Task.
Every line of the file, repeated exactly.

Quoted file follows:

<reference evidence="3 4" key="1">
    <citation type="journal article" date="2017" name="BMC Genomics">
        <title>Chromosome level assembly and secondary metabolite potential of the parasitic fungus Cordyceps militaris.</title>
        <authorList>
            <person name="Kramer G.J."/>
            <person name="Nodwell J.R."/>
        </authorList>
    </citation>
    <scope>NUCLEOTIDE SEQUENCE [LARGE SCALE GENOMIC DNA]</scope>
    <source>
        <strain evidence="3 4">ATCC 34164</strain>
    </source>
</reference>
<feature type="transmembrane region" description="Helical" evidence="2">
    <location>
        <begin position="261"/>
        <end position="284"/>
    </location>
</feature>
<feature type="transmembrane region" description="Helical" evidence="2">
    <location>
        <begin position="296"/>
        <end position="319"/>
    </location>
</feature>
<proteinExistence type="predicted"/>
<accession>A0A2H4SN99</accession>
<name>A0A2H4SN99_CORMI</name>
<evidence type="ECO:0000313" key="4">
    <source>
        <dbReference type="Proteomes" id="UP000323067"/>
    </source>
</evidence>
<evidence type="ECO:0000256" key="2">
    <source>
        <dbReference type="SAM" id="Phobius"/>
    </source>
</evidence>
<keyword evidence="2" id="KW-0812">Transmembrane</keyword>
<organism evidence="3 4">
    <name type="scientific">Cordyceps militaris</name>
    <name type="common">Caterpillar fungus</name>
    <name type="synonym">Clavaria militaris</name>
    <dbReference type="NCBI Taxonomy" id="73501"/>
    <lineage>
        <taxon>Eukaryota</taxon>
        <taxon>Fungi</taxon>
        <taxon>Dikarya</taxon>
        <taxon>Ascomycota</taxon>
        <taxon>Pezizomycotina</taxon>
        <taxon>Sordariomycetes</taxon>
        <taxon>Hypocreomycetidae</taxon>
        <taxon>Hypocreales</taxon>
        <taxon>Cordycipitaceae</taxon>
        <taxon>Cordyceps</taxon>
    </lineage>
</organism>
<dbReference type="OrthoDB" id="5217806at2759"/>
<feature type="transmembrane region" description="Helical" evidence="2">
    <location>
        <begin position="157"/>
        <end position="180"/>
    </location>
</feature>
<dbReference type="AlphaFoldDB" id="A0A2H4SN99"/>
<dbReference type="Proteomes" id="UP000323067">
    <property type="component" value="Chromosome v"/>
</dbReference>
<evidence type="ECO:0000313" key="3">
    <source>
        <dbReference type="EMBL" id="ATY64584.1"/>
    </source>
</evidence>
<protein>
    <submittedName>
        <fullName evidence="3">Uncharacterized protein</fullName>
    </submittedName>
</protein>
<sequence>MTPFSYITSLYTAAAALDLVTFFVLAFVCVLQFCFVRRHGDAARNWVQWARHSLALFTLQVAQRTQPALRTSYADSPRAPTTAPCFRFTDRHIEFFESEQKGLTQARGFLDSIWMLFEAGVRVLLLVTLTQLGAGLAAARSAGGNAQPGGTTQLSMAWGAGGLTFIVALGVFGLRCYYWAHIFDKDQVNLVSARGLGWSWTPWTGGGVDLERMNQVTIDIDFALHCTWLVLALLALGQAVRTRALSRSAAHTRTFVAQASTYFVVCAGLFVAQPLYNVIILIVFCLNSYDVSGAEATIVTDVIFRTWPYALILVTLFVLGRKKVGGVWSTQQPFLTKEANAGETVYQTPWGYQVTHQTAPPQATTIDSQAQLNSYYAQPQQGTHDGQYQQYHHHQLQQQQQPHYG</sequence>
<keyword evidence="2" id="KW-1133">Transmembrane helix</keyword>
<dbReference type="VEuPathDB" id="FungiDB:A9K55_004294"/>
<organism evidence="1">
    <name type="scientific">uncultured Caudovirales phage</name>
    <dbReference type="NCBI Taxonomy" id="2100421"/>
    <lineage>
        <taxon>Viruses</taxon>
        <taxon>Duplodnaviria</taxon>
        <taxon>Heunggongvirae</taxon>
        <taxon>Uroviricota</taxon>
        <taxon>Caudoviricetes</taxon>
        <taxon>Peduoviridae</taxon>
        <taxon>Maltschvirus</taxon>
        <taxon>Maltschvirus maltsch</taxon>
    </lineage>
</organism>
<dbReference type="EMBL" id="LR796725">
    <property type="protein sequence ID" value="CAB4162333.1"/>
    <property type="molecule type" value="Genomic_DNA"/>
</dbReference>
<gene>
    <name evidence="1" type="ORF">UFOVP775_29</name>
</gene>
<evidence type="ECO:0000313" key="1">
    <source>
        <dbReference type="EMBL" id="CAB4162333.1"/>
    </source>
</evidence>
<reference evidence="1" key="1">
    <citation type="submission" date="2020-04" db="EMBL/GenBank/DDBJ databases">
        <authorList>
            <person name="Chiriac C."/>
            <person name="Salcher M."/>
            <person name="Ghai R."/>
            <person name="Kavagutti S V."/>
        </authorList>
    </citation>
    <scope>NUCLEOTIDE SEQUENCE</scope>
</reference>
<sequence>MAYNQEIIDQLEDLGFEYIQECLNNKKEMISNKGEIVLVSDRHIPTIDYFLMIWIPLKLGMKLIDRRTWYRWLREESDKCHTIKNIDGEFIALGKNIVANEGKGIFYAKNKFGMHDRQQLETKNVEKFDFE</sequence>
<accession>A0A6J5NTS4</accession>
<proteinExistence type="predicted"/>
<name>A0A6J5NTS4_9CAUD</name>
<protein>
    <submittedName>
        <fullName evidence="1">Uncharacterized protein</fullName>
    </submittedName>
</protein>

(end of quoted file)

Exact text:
<reference evidence="3 4" key="1">
    <citation type="journal article" date="2017" name="BMC Genomics">
        <title>Chromosome level assembly and secondary metabolite potential of the parasitic fungus Cordyceps militaris.</title>
        <authorList>
            <person name="Kramer G.J."/>
            <person name="Nodwell J.R."/>
        </authorList>
    </citation>
    <scope>NUCLEOTIDE SEQUENCE [LARGE SCALE GENOMIC DNA]</scope>
    <source>
        <strain evidence="3 4">ATCC 34164</strain>
    </source>
</reference>
<feature type="transmembrane region" description="Helical" evidence="2">
    <location>
        <begin position="261"/>
        <end position="284"/>
    </location>
</feature>
<feature type="transmembrane region" description="Helical" evidence="2">
    <location>
        <begin position="296"/>
        <end position="319"/>
    </location>
</feature>
<proteinExistence type="predicted"/>
<accession>A0A2H4SN99</accession>
<name>A0A2H4SN99_CORMI</name>
<evidence type="ECO:0000313" key="4">
    <source>
        <dbReference type="Proteomes" id="UP000323067"/>
    </source>
</evidence>
<evidence type="ECO:0000256" key="2">
    <source>
        <dbReference type="SAM" id="Phobius"/>
    </source>
</evidence>
<keyword evidence="2" id="KW-0812">Transmembrane</keyword>
<organism evidence="3 4">
    <name type="scientific">Cordyceps militaris</name>
    <name type="common">Caterpillar fungus</name>
    <name type="synonym">Clavaria militaris</name>
    <dbReference type="NCBI Taxonomy" id="73501"/>
    <lineage>
        <taxon>Eukaryota</taxon>
        <taxon>Fungi</taxon>
        <taxon>Dikarya</taxon>
        <taxon>Ascomycota</taxon>
        <taxon>Pezizomycotina</taxon>
        <taxon>Sordariomycetes</taxon>
        <taxon>Hypocreomycetidae</taxon>
        <taxon>Hypocreales</taxon>
        <taxon>Cordycipitaceae</taxon>
        <taxon>Cordyceps</taxon>
    </lineage>
</organism>
<dbReference type="OrthoDB" id="5217806at2759"/>
<feature type="transmembrane region" description="Helical" evidence="2">
    <location>
        <begin position="157"/>
        <end position="180"/>
    </location>
</feature>
<dbReference type="AlphaFoldDB" id="A0A2H4SN99"/>
<dbReference type="Proteomes" id="UP000323067">
    <property type="component" value="Chromosome v"/>
</dbReference>
<evidence type="ECO:0000313" key="3">
    <source>
        <dbReference type="EMBL" id="ATY64584.1"/>
    </source>
</evidence>
<protein>
    <submittedName>
        <fullName evidence="3">Uncharacterized protein</fullName>
    </submittedName>
</protein>
<sequence>MTPFSYITSLYTAAAALDLVTFFVLAFVCVLQFCFVRRHGDAARNWVQWARHSLALFTLQVAQRTQPALRTSYADSPRAPTTAPCFRFTDRHIEFFESEQKGLTQARGFLDSIWMLFEAGVRVLLLVTLTQLGAGLAAARSAGGNAQPGGTTQLSMAWGAGGLTFIVALGVFGLRCYYWAHIFDKDQVNLVSARGLGWSWTPWTGGGVDLERMNQVTIDIDFALHCTWLVLALLALGQAVRTRALSRSAAHTRTFVAQASTYFVVCAGLFVAQPLYNVIILIVFCLNSYDVSGAEATIVTDVIFRTWPYALILVTLFVLGRKKVGGVWSTQQPFLTKEANAGETVYQTPWGYQVTHQTAPPQATTIDSQAQLNSYYAQPQQGTHDGQYQQYHHHQLQQQQQPHYG</sequence>
<keyword evidence="2" id="KW-1133">Transmembrane helix</keyword>
<dbReference type="VEuPathDB" id="FungiDB:A9K55_004294"/>
<organism evidence="1">
    <name type="scientific">uncultured Caudovirales phage</name>
    <dbReference type="NCBI Taxonomy" id="2100421"/>
    <lineage>
        <taxon>Viruses</taxon>
        <taxon>Duplodnaviria</taxon>
        <taxon>Heunggongvirae</taxon>
        <taxon>Uroviricota</taxon>
        <taxon>Caudoviricetes</taxon>
        <taxon>Peduoviridae</taxon>
        <taxon>Maltschvirus</taxon>
        <taxon>Maltschvirus maltsch</taxon>
    </lineage>
</organism>
<dbReference type="EMBL" id="LR796725">
    <property type="protein sequence ID" value="CAB4162333.1"/>
    <property type="molecule type" value="Genomic_DNA"/>
</dbReference>
<gene>
    <name evidence="1" type="ORF">UFOVP775_29</name>
</gene>
<evidence type="ECO:0000313" key="1">
    <source>
        <dbReference type="EMBL" id="CAB4162333.1"/>
    </source>
</evidence>
<reference evidence="1" key="1">
    <citation type="submission" date="2020-04" db="EMBL/GenBank/DDBJ databases">
        <authorList>
            <person name="Chiriac C."/>
            <person name="Salcher M."/>
            <person name="Ghai R."/>
            <person name="Kavagutti S V."/>
        </authorList>
    </citation>
    <scope>NUCLEOTIDE SEQUENCE</scope>
</reference>
<sequence>MAYNQEIIDQLEDLGFEYIQECLNNKKEMISNKGEIVLVSDRHIPTIDYFLMIWIPLKLGMKLIDRRTWYRWLREESDKCHTIKNIDGEFIALGKNIVANEGKGIFYAKNKFGMHDRQQLETKNVEKFDFE</sequence>
<accession>A0A6J5NTS4</accession>
<proteinExistence type="predicted"/>
<name>A0A6J5NTS4_9CAUD</name>
<protein>
    <submittedName>
        <fullName evidence="1">Uncharacterized protein</fullName>
    </submittedName>
</protein>